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Report on Kuchinoerabujima (Japan) — 27 July-2 August 2022


Kuchinoerabujima

Smithsonian / US Geological Survey Weekly Volcanic Activity Report,
27 July-2 August 2022
Managing Editor: Sally Kuhn Sennert

Please cite this report as:

Global Volcanism Program, 2022. Report on Kuchinoerabujima (Japan). In: Sennert, S K (ed.), Weekly Volcanic Activity Report, 27 July-2 August 2022. Smithsonian Institution and US Geological Survey.

Weekly Report (27 July-2 August 2022)

Kuchinoerabujima

Japan

30.443°N, 130.217°E; summit elev. 657 m

All times are local (unless otherwise noted)


JMA reported that the number of volcanic earthquakes with hypocenters near Kuchinoerabujima’s crater began increasing around 1000 on 30 July and remained elevated. The Alert level was raised to 2 (on a scale of 1-5) on 31 July. Around 40 volcanic earthquakes were recorded by 1500 on 1 August. JMA noted that daily emissions of sulfur dioxide gas remained low, with a rate less than 50 tons per day. No deformation was detected.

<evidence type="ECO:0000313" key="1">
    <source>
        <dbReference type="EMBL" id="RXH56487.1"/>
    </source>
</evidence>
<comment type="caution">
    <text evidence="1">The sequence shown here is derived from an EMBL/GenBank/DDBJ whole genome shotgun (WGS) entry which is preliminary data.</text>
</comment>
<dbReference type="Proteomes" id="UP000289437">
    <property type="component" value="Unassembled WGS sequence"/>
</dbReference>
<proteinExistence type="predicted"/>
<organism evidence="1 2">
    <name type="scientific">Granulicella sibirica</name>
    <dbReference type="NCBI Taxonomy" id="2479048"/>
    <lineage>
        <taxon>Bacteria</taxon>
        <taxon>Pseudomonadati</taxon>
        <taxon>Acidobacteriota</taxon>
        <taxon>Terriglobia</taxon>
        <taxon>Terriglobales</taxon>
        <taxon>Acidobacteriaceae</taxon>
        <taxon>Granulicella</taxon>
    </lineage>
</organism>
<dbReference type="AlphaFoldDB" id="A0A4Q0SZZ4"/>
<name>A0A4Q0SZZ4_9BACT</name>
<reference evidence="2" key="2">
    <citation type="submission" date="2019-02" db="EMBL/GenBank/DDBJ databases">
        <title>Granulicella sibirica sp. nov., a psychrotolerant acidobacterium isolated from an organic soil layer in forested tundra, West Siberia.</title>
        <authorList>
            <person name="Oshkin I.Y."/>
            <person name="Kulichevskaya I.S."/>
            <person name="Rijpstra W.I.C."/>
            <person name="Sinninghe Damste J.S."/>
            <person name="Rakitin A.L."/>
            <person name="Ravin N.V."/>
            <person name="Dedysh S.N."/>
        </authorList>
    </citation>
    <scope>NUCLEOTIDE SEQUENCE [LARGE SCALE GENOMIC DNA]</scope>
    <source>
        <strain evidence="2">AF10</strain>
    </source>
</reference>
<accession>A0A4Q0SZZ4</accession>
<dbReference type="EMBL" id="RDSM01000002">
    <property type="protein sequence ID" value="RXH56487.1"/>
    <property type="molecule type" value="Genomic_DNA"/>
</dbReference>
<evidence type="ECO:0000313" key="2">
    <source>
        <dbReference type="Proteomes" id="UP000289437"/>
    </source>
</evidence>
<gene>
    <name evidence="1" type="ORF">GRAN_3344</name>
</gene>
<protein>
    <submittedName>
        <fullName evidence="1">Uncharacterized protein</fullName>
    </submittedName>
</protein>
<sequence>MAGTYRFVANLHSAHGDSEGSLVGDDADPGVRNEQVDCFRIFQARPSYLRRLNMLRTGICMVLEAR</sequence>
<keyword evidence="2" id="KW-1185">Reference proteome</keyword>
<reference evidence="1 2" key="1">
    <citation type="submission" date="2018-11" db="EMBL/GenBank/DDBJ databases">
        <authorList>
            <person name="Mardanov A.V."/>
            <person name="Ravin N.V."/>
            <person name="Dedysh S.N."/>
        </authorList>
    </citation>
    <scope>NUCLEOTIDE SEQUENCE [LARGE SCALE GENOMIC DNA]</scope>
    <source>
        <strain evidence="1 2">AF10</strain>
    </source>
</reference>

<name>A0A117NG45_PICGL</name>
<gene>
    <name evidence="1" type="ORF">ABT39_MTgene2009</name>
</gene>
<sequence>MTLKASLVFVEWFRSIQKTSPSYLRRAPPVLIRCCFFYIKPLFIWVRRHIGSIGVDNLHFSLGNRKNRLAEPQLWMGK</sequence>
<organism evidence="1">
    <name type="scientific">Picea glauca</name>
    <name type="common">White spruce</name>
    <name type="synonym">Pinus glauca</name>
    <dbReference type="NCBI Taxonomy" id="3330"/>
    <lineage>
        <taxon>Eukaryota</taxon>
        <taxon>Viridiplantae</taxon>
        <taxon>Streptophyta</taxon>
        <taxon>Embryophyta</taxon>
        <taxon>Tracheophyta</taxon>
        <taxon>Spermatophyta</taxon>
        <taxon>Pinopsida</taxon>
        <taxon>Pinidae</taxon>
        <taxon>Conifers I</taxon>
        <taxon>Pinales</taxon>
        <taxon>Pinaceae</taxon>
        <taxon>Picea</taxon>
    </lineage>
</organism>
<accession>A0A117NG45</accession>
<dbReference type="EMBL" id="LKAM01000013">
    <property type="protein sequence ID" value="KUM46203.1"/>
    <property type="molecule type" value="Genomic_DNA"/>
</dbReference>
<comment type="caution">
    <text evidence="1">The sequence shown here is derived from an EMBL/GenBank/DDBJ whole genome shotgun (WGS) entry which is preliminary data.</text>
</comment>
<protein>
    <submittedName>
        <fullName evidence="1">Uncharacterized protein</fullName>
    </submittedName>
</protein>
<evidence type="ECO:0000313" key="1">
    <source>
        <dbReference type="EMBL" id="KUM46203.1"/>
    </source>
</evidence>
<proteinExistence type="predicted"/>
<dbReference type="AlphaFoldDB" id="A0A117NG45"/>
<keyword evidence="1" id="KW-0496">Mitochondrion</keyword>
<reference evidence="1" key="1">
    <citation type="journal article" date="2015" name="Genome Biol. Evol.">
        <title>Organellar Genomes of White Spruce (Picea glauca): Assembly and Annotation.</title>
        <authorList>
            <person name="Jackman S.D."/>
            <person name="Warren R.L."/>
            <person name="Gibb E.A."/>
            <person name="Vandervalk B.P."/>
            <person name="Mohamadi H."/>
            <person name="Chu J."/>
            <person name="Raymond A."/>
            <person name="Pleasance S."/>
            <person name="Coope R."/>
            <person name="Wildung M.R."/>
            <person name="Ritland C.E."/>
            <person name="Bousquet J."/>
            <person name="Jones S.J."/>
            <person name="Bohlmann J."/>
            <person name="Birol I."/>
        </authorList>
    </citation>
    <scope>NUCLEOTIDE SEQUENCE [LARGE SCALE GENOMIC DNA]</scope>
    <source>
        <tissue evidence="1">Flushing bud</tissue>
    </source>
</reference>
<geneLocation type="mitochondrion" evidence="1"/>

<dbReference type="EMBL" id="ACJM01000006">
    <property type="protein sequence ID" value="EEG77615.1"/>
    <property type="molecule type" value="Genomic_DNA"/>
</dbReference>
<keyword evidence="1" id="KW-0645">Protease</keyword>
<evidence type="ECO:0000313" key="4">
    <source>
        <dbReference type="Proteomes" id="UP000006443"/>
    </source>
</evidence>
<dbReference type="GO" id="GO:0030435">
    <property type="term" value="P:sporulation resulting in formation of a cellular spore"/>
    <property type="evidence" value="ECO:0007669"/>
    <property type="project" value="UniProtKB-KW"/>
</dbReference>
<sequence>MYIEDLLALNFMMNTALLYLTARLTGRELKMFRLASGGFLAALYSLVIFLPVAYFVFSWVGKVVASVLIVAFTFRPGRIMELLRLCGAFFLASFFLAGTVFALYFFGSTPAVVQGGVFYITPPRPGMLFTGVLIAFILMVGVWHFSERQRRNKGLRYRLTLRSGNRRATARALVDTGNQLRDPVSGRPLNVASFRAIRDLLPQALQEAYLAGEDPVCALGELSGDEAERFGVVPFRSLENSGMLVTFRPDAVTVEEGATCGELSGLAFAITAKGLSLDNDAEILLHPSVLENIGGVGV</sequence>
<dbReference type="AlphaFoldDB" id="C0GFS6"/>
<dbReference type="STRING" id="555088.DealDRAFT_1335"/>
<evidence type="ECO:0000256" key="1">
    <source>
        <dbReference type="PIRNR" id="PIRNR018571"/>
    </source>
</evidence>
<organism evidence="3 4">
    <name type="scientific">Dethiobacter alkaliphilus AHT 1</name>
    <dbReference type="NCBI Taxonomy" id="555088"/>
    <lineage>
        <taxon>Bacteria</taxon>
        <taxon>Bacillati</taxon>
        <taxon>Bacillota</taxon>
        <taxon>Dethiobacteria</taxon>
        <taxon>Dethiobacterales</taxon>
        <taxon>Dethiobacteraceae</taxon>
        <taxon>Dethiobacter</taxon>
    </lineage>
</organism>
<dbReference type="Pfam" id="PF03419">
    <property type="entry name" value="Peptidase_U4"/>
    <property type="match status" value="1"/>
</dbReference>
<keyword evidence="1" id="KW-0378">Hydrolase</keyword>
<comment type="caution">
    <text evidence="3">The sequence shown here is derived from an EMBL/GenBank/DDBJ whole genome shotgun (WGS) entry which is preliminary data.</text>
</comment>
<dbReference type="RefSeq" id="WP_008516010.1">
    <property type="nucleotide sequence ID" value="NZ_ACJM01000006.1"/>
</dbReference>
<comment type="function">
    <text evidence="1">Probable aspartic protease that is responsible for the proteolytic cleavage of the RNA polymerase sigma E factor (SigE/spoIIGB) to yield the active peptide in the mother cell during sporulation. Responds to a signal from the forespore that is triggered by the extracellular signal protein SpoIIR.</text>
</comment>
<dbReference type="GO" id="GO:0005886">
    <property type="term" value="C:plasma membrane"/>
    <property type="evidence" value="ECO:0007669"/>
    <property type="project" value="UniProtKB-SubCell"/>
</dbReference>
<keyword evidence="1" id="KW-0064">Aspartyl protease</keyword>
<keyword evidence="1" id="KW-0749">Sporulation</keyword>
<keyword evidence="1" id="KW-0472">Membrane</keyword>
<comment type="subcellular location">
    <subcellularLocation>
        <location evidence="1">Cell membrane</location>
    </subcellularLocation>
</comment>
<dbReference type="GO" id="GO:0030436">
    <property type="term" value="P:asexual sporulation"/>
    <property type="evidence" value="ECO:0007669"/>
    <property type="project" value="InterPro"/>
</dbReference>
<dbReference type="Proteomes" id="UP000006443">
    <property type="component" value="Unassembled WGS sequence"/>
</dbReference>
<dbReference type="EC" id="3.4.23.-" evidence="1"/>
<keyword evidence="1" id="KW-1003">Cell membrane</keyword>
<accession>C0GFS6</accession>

Geological Summary. A group of young stratovolcanoes forms the eastern end of the irregularly shaped island of Kuchinoerabujima in the northern Ryukyu Islands, 15 km W of Yakushima. The Furudake, Shindake, and Noikeyama cones were erupted from south to north, respectively, forming a composite cone with multiple craters. All historical eruptions have occurred from Shindake, although a lava flow from the S flank of Furudake that reached the coast has a very fresh morphology. Frequent explosive eruptions have taken place from Shindake since 1840; the largest of these was in December 1933. Several villages on the 4 x 12 km island are located within a few kilometers of the active crater and have suffered damage from eruptions.

Source: Japan Meteorological Agency (JMA)